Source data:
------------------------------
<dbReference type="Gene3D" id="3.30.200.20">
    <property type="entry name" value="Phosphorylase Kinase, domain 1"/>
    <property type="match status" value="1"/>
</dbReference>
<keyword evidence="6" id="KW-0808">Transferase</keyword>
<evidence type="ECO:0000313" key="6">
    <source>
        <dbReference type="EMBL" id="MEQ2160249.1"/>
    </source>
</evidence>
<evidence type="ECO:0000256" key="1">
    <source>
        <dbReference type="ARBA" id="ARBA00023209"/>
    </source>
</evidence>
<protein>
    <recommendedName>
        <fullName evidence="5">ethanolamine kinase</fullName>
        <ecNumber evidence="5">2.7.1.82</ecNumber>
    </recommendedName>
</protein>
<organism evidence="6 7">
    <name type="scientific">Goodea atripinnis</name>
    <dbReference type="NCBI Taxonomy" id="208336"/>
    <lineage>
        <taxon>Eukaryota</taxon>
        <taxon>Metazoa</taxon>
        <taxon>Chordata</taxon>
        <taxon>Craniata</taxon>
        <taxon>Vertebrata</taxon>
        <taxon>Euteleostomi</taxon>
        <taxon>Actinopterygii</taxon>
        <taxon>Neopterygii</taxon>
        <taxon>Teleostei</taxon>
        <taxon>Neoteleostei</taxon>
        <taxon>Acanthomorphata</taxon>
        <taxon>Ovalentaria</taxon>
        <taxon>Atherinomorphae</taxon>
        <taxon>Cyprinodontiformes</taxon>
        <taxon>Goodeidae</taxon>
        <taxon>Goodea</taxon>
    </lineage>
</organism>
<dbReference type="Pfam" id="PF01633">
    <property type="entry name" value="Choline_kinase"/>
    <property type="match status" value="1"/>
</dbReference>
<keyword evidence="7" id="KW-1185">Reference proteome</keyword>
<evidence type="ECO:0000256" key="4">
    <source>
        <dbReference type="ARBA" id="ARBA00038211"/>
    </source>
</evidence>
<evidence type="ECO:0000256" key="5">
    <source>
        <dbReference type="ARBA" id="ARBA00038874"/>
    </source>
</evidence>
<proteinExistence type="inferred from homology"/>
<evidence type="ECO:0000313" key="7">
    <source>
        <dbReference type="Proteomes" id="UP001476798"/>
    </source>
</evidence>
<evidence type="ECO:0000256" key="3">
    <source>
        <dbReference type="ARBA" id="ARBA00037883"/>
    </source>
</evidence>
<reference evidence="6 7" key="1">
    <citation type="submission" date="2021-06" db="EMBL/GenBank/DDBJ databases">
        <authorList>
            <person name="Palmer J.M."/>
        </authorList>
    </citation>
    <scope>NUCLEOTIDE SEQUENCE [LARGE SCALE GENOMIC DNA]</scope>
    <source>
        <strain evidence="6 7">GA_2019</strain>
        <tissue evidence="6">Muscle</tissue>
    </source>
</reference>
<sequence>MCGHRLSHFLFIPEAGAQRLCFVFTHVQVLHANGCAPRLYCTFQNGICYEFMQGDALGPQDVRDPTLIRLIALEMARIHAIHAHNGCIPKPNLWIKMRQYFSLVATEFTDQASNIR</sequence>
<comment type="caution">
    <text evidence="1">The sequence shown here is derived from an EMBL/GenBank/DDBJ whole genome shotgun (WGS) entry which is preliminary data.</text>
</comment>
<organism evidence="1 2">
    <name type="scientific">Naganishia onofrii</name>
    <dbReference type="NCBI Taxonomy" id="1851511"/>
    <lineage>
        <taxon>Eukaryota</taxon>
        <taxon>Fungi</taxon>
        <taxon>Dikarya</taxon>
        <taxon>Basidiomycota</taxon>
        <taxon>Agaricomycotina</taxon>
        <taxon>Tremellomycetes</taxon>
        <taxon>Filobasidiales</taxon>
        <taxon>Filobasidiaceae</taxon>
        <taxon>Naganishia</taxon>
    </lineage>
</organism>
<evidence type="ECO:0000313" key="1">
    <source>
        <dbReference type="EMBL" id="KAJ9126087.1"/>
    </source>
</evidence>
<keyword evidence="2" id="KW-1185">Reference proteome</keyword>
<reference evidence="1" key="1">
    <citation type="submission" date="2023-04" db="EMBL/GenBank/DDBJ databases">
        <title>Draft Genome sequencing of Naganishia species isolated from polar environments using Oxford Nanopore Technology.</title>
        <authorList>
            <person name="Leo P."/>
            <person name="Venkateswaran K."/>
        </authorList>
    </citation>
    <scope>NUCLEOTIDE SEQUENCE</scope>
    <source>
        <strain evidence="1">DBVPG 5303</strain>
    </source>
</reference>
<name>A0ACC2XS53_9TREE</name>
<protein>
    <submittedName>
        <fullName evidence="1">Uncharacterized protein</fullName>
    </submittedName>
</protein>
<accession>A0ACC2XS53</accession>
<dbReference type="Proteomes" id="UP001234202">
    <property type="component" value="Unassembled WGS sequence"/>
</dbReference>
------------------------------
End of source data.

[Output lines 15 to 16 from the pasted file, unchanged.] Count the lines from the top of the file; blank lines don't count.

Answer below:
</evidence>
<protein>